Thanks for the lovely postcard, Susi. Sunrises, and even sunsets, are my favorites. To me, watching sunsets or sunrises is  a very magical experience. 

2010 Winter Olympics, Vancouver, Canada

I was very happy to be a recipient of this postcard commemorating this year’s Winter Olympics in the Canadian winter wonderland.

Sent by Bora

Postcard shows the evening view of downtown Vancouver and the  north shore of False Creek. It must have been a lovely, lovely sight and I envy Bora for being there at the height of the Winter Olympics. Bora is a Cambodian student in the US and had traveled to Canada during his break to get a glimpse of the Olympics. He was my officemate, first at the local environment NGO ABE (Association of Buddhists for Environment), and for the second time at the IDRC’s iREACH Project (Informatics for Rural Empowerment and Community Health). He left iREACH to two years ago to pursue a masters degree in the US and haven’t been back since then but never fails to send me emails and postcards from time to time.
Bora is such a sweet kid, always helpful and his smile and energy is contagious, unlike one boy I knew way back when I was in Bora’s age. This boy was very mean to me and called me names behind my back. I don’t know, perhaps because I was a pimply girl and I was being teased to him. At that time, there was no internet yet to turn to so finding the best acne treatment was hard to do. Anyways, I didn’t see this boy after our graduation and I went on to work in a television station. I managed to keep the problem at bay and, luckily for me, one of the perks about working in television is that you get an “image make-over” for free. One of the programs I was working in had a cosmetic clinic and hair salon for sponsors and I was given free facial and hair treatments. It did work its wonders on me. I hadn’t forgotten the mean things this boy did so when I met him not long ago, I totally snubbed him. Served him right! *lol*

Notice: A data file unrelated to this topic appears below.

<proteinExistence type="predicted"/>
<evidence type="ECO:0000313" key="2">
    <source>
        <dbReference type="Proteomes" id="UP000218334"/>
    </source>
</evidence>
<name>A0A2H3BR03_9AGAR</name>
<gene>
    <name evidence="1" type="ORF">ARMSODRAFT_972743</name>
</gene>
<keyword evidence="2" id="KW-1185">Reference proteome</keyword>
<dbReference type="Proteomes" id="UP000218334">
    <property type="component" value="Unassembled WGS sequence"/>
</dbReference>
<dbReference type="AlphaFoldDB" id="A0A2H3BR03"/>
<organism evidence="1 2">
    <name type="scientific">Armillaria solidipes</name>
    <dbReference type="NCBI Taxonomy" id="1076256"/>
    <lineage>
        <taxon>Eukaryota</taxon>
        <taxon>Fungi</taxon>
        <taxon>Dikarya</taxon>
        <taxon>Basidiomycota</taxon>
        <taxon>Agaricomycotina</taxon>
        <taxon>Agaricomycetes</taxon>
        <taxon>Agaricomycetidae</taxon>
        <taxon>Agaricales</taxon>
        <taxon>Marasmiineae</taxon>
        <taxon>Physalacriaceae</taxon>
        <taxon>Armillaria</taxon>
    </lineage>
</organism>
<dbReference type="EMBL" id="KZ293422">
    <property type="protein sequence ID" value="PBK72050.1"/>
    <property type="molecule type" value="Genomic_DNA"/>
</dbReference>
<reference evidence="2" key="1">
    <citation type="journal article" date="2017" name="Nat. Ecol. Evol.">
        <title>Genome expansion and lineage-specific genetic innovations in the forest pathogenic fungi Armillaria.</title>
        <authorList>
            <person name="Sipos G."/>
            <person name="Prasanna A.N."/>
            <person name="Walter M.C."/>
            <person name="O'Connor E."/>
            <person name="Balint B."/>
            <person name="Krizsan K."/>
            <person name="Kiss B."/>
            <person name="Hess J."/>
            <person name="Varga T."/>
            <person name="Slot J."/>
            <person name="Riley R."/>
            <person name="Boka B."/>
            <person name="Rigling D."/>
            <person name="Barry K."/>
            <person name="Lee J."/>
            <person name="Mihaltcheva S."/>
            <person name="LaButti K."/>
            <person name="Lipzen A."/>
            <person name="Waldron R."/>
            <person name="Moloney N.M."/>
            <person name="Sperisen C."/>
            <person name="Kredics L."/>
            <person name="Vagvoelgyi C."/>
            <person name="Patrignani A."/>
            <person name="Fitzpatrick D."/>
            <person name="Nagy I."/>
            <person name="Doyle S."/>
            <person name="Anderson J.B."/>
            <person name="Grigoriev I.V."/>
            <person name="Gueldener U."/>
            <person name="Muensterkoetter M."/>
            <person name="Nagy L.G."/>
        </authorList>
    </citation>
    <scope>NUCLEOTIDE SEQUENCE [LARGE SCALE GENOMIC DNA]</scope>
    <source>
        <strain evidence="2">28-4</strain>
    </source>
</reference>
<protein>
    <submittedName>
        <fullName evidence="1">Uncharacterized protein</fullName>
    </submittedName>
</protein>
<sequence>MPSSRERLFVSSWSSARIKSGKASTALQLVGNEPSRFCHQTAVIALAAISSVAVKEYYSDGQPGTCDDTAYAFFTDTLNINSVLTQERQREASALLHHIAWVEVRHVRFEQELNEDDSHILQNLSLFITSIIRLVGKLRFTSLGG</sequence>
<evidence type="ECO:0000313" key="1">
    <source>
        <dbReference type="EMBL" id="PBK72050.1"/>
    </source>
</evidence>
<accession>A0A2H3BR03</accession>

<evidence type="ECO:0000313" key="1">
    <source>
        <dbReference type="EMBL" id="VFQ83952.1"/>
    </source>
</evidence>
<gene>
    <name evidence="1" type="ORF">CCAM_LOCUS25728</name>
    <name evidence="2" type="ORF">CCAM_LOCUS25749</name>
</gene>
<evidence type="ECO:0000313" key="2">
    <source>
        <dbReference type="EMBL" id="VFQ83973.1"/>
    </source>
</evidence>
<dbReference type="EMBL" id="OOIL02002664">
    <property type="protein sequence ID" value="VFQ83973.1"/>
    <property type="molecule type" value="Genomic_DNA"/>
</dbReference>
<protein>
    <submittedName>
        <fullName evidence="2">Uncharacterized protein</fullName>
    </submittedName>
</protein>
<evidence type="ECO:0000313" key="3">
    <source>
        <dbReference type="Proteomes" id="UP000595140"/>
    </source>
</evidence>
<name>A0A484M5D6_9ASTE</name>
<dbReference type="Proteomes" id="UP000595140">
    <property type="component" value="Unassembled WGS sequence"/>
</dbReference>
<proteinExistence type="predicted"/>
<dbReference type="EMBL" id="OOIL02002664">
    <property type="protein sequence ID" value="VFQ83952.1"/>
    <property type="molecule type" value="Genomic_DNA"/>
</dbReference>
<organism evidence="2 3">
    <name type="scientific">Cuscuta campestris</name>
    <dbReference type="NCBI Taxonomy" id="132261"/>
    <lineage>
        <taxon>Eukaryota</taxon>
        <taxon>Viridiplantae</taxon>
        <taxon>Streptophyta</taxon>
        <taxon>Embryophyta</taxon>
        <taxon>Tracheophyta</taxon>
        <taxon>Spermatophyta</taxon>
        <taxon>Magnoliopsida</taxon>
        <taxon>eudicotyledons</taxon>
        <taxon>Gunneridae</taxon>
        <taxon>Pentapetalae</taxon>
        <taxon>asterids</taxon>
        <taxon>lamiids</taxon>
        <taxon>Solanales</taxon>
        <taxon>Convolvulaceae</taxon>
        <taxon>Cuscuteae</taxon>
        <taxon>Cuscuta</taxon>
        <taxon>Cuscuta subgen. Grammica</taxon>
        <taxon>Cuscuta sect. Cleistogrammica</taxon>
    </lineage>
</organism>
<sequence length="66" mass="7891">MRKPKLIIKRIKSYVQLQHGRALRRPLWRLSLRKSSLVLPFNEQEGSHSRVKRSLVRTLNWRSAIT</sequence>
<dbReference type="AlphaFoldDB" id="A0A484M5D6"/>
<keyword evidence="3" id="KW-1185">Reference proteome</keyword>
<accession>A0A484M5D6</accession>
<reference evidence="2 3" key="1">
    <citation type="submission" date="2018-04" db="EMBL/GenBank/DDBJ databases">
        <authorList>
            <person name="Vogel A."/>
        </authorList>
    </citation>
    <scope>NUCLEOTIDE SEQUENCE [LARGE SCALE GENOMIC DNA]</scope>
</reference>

Enough of my teenage drama, let’s go back to the stamps. There was only one stamp used:
The illustration on the left is not a stamp but one of the emblems of the Vancouver Winter Olympic Games printed on the postcard itself (it’s printed on the postcard, although it was also issued as a permanent domestic rate stamp) . The figure is a contemporary interpretation of the Inukshuk, a traditional Inuit sculpture that is said to provide guidance to travelers. On the right side is the stamp featuring Quatchi, one of the three mascots at the Vancouver Games. Quatchi here is a shy, adventurous sasquatch and plays hockey on this international rate stamp. Isn’t Quatchi adorable? I want a Quatchi doll now! I was able to watch the opening and closing ceremonies and some skating events on television and I must say that so many years may have passed and yet the excitement and grandeur of the Olympic games have remained unrivaled. Don’t you think so?

Liberty State Park, NJ, USA

Liberty State Park, NJ, USA
Sent by Fortuitous Faery
Dated 20 December 2008

Text at the back:
The Historic Trilogy
Welcomed by the Statue of Liberty and processed on Ellis Island, two thirds of the immigrants started their new lives via the Central Railroad of New Jersey Terminal selling in New Jersey or traveling to other states.

Fortuitous Faery (FF) is from New Jersey and frequents New York City to watch Broadway musicals and do other fun stuffs. Her Broadway postcard, and other nice postcards, were also featured in this blog. FF writes on the postcard:

Liberty State Park is located in New Jersey. From there, you can ride a ferry boat to visit Ellis Island and the Statue of Liberty. The Statue is actually part of New Jersey territory but is more popularly associated with New York…